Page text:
That is to say, the Church is very much present among the fishermen, the government officials supposedly protecting and promoting their interests, the opposition figures who protest the fishermen’s plight and the unsympathetic treatment they have received from their own government, the media that have trained their sights on them, and ordinary citizens reacting on the sidelines.
All the baptized, basic catechesis tells us, belong to the same Body of Christ in a manner and fashion more intimate than blood or nationality. But the question is: Are they standing where Jesus Christ stands? Do they prefer his preferences?
Allow me a story.
A king saw a very beautiful woman. He inquired about her. It was a love at first sight. He came to know she was a peasant’s daughter. Not wanting her to know he was a king, he came to her dressed as an ordinary peasant and even joined her and her friends in working, hoeing the soil, planting etc. She eventually fell in love with him. It is then that he revealed himself to be king. In consequence, she distanced herself. On the other hand, the laws of the kingdom forbade the king from marrying a woman not from a noble family. So the king made a decision. He abdicated his throne and handed it to his younger brother. Then he became a peasant and it was then that the woman agreed to be his bride.
This is the story of God’s Son, Jesus Christ, the King of kings. He fell in love with us sinners. He left the glory of heaven and became a slave when he took our sinful human nature to himself. Paul the Apostle speaks of this eloquently in a passage every priest and seminarian as well as every conscientious lay faithful should know by heart: Philippians 2:6-8). This is the so-called love of preference for the poor. PCP II shows us the three levels of Jesus’ actualization of his own love of preference for the poor.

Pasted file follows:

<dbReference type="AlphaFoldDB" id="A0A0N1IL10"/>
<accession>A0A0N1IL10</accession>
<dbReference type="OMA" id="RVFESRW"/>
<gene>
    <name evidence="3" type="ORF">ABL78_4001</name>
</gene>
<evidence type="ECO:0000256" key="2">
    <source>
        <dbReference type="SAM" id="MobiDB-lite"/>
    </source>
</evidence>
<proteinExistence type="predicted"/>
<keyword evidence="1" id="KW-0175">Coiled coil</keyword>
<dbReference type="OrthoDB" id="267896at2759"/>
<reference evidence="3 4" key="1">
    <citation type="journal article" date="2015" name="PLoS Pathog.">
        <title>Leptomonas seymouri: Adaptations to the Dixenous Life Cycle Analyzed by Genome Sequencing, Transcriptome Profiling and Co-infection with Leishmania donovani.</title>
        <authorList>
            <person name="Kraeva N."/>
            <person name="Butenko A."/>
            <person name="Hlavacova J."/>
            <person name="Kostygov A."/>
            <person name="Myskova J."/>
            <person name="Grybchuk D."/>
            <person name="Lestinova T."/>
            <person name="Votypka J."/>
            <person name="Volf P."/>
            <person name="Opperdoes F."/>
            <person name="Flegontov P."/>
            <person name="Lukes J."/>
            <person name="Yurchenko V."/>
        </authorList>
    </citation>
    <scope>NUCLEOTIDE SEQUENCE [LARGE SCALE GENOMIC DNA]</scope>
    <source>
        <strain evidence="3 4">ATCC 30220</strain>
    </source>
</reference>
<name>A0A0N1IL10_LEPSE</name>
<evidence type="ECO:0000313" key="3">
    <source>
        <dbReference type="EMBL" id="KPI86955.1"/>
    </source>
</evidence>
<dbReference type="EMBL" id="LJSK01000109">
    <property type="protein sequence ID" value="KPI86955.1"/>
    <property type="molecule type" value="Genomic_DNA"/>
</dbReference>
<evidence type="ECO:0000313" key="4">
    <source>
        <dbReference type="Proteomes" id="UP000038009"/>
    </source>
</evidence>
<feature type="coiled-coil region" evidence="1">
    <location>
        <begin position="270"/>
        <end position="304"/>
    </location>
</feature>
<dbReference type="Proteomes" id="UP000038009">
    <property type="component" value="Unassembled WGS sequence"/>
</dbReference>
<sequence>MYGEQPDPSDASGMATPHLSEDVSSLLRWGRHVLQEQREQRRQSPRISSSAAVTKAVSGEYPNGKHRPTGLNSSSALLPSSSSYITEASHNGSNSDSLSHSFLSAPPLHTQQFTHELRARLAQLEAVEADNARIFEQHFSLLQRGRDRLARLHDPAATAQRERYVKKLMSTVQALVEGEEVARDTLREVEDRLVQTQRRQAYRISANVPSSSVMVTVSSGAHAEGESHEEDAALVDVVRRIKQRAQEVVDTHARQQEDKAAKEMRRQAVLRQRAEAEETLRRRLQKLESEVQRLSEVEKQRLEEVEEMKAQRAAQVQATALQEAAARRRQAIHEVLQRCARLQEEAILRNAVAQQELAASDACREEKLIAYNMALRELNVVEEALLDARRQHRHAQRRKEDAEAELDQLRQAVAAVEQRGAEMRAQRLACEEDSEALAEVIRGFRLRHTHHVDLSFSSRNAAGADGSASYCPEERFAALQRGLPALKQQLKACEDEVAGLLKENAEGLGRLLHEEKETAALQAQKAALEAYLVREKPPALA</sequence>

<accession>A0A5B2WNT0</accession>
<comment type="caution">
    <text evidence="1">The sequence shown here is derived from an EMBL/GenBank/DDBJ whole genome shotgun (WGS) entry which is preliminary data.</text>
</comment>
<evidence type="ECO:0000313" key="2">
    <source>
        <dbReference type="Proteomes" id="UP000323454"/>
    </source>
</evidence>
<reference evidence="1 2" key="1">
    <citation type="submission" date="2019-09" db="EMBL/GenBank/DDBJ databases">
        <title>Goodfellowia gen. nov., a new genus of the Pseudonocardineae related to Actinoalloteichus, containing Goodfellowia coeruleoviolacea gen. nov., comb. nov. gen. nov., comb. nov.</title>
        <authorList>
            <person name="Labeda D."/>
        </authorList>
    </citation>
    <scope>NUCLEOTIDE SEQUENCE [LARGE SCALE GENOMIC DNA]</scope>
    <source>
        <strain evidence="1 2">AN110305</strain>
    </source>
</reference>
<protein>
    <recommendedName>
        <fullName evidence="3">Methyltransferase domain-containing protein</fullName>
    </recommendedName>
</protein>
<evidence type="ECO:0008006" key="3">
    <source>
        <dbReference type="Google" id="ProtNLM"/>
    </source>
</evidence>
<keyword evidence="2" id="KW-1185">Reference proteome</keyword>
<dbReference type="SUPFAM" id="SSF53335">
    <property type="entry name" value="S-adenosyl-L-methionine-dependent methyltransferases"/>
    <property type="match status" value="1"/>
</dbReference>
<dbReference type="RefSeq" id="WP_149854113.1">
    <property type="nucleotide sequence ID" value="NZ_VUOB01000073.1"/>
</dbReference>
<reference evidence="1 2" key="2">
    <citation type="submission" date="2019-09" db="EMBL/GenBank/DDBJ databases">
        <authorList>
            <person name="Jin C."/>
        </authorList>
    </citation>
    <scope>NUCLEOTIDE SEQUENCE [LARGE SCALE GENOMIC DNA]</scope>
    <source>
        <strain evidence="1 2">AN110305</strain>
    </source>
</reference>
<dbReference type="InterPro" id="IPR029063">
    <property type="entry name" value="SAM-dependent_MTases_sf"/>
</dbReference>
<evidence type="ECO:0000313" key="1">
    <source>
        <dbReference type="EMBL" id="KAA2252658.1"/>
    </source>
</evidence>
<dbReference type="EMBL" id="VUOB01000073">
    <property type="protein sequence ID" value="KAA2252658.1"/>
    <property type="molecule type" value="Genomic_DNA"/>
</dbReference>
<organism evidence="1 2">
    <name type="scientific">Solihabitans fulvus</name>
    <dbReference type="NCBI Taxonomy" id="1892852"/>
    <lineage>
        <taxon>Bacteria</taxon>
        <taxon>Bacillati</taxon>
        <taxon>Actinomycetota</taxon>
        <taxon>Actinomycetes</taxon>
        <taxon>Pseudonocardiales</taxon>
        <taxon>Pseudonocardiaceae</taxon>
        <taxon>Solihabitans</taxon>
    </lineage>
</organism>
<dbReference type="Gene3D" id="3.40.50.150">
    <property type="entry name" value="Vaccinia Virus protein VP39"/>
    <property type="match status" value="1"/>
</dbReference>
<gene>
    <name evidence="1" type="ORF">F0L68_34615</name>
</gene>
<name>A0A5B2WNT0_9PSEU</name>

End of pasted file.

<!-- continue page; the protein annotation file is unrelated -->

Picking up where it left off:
One, Jesus himself became materially poor, associated himself with the poor and even considered them blessed. The pattern of his entire life was a testimony of this love of preference for the poor” (PCP II 48): he became poor so that by his poverty we might become rich (2 Cor 8:9); his first beatitude extols the “poor”(Lk 6:20); he chose poor fishermen as his followers (Lk 5:1-11); he lived the poor life of “an itinerant preacher” homeless; he lived and died poor, “buried in a grave that was not even his own” (ibid.)
Two, Jesus associated himself with “the morally poor, and those who were uninstructed in the law (Lk 15:1-3) but were humble enough to acknowledge their sinfulness, unlike the proud scribes and pharisees. He declared that it is not those who are well that are in need of a physician but the sick. He did not come to call the righteous but sinners to repentance (Lk 5:31-32)” (PCP II 49).
Three, Jesus called to himself and showed love for the socially marginalized, “the little ones”— such as children and women. “Let the little children come to me and do not prevent them” and made “a little child the model for his followers (Lk 18:15-16); he went against the tide of social culture that considered women second-class citizens by associating himself with them in his ministry (Lk 8:1-3) and even chose them to be “the first witnesses to his resurrection (Lk 24:1-10; Mt 28:1-10) [PCP II 50-51]”.
The fishermen’s plight points to the plight of the poor in the Philippines. Often they are treated as proganda or scoop material; they are seldom treated the way Jesus treats them and everyone else—with “love of preference” (to borrow the language of St. John Paul II).
And when the poor are not preferred, Jesus Christ is not preferred.